#3. All people mentioned had a caretaker. Maybe the Mom should have been sitting closer to her son-paying more attention to him. Maybe the sister should have her brother on a leash. And maybe the writer should understand I don't want your teenage sons grubby hands all in my freaking salad bar.
This article to me is one of those "it takes a village to raise a child and my child (ect) is autisitic so you should learn how to deal with it. WHEN in fact people should be learning how to handle it themselves, Society is nerfed enough. Yes, we understand your child has special needs however, you need to understand YOU are going to have to do extra work to have them in society.


I really get annoyed at people with a "Visible Disability" think they are more deserving of help and basic compassion then someone with a non-visible disability

if i say i cant do something because this is a my leg/knee is hurting a lot that day, i get "O you have a bad limp sorry"

if i say i cant doing something because my anxiety is currently at 11 and it is taken every fiber of my being to not shut down, i get told "Suck it up"

Actually MS is invisible. If I don't have my cane. I don't look disabled. So what is your point? I think it is funny that people  took my comment to mean that physically disabled are better than mentally disabled.. BTW you are not mentally disabled you are mentally ill. AGAIN a third different thing. I am not saying one disability is better than another. What I am saying is do not lump them all in together. See today I gave you a leg up. I gave you an illness instead of a disability. TADAH.

BTW I am also responding to Mr. Angry=ReverendJynx get the fark over yourself man. You are reading way to much in to shiat.


With all do respect I disagree with you. All illnesses are from a physical origin. Mental illness usually has a brain chemical imbalance. Brain chemical imbalance and structural reformatted can cause learning disabilities. Physical disabilities are caused by structural problems and/or chemical problems. So again all are physical in origin. When someone is mentally I'll they see a doctor and go to therapy to fix it or learn how to lie with it. Same concept applies to the physically disabled. Those with physical disabilities go to specialty doctors who cure them or help them learn how to live with their illness. I see no major difference between mental illness, physical illness, and developmental illnesses. Also all three have varying levels of severity. I hope this makes sense.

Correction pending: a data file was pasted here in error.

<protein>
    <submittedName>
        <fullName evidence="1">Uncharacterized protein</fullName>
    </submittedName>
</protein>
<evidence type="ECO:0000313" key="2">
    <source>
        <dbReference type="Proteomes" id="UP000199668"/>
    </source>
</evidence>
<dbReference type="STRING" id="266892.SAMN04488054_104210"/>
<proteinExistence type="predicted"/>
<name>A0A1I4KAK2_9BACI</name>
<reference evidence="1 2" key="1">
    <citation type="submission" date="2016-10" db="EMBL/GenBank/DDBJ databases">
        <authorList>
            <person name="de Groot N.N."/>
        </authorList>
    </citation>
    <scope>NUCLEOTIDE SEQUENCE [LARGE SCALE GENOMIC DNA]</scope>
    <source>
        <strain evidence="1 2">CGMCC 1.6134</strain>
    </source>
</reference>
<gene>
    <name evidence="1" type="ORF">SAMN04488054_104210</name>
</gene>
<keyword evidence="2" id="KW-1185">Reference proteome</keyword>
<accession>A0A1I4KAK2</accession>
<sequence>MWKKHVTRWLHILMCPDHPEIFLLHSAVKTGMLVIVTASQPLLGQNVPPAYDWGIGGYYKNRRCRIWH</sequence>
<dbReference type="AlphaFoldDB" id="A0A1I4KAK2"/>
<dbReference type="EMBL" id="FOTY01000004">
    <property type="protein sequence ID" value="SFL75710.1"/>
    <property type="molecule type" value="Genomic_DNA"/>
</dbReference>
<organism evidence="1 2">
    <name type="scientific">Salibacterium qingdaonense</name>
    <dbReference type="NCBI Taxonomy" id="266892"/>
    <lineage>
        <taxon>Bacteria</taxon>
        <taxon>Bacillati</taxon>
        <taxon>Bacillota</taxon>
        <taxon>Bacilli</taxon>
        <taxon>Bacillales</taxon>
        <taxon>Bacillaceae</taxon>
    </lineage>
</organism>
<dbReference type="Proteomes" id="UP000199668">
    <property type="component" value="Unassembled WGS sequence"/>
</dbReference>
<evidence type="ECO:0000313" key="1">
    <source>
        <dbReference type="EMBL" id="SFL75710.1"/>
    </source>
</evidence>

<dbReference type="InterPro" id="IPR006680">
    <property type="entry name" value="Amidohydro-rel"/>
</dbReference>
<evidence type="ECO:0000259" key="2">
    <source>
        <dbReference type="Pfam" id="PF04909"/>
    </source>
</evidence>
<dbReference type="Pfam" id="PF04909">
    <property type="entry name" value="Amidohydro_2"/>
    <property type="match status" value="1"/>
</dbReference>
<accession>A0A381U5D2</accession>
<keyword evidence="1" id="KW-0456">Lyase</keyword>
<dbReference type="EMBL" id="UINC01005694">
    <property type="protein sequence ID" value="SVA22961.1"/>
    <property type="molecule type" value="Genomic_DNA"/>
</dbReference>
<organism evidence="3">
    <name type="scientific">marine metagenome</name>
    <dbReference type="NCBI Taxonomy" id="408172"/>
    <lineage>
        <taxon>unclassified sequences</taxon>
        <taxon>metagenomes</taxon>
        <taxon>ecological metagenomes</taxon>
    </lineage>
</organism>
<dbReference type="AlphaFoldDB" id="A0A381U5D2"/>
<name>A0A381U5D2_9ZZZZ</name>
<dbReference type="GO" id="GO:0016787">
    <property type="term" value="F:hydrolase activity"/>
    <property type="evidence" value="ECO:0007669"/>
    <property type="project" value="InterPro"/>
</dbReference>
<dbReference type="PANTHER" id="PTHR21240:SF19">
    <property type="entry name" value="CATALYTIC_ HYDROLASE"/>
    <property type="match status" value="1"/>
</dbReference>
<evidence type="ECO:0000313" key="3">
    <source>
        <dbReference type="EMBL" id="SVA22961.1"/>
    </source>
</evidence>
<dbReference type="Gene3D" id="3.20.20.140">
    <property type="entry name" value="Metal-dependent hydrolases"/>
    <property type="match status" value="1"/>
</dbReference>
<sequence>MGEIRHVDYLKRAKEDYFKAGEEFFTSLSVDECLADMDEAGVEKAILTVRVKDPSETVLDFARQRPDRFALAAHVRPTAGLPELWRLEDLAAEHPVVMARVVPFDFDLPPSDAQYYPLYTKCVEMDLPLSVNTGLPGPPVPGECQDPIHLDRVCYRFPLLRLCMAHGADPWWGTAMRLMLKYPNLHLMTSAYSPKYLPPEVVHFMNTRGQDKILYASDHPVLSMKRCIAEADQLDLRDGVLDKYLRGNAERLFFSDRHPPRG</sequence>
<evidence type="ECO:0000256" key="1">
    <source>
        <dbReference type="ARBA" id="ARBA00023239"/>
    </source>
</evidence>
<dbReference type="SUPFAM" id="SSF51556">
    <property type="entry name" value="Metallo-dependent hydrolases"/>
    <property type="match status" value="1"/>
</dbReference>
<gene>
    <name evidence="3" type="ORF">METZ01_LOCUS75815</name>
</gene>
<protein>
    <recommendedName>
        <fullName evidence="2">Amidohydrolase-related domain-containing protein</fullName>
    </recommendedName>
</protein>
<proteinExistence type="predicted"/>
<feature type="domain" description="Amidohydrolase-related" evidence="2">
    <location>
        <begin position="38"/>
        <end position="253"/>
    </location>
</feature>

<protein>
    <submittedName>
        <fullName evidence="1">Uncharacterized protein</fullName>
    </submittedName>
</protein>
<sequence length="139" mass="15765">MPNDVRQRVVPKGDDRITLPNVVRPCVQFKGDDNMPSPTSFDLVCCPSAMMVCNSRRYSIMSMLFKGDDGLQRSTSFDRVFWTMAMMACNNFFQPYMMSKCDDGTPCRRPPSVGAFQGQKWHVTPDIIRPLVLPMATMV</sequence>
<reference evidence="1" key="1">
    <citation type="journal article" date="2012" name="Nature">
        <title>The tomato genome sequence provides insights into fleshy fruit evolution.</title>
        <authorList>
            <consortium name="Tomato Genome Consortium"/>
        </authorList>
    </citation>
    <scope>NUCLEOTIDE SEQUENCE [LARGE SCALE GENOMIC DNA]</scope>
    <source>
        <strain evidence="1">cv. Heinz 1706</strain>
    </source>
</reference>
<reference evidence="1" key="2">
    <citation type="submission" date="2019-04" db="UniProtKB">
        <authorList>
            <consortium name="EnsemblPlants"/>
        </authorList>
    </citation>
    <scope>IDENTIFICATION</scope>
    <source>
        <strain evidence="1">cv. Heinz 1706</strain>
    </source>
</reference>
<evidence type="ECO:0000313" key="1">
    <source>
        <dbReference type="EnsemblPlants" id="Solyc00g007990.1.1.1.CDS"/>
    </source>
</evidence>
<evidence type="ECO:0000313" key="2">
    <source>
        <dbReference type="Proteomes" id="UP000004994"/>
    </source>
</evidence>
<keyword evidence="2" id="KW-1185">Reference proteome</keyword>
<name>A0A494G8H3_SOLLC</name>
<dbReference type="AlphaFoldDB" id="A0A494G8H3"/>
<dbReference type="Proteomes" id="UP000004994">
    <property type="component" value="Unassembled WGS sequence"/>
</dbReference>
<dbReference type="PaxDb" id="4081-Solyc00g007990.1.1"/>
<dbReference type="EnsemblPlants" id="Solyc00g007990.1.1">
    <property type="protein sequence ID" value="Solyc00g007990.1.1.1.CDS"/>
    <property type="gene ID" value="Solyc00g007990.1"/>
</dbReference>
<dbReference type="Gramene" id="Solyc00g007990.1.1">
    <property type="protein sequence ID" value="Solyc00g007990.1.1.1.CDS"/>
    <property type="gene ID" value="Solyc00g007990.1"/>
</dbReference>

2013-03-16 11:34:00 PM  
I don't get it.

We have two "special needs" children. The algorithm for dealing with them is fairly simple:

1. We only eat out at "family" or kid-friendly restaurants (if we want to go some place fancy, we get a babysitter)
2. If our kids start acting up (which they sometimes do), we attempt to calm them down and control the situation
3. If we can't get control in a very short time interval (less than 5 minutes), either myself or my wife will remove the child from the restaurant (outside or to the car)
4. If the child calms down, we return to the restaurant
5. If the child does not calm down, we spend some time in the car, and then eat our (doggie-bagged) meals when we get home

Our kids are "different"; we can't live our lives like a "typical" family. That's just the way it is. I don't see any problem with that.

Whoever said that "this 'everything for everyone' attitude is ruining humanity" hit the nail on the head. I couldn't agree more.
 
2013-03-16 11:34:31 PM  

Mercury: BRB- going to kiss my birth control pills that allow me to not have children.


Im guessing it isnt the pills that allows this
 
2013-03-16 11:35:54 PM  

Smarshmallow: PsiChick:  I had undiagnosed Asperger's Syndrome

How do you know this, if it hasn't been diagnosed?


I farted a lot today. I have undiagnosed colon cancer. Give me money.
 
2013-03-16 11:38:11 PM  

WanPhat: Kids makes noise.
Guy says "shhh"
Dad says he's autistic.
Shhh guy says he's sorry.

Story over, we're all cool, right?

How does this result in full-length story and a 7 page thread?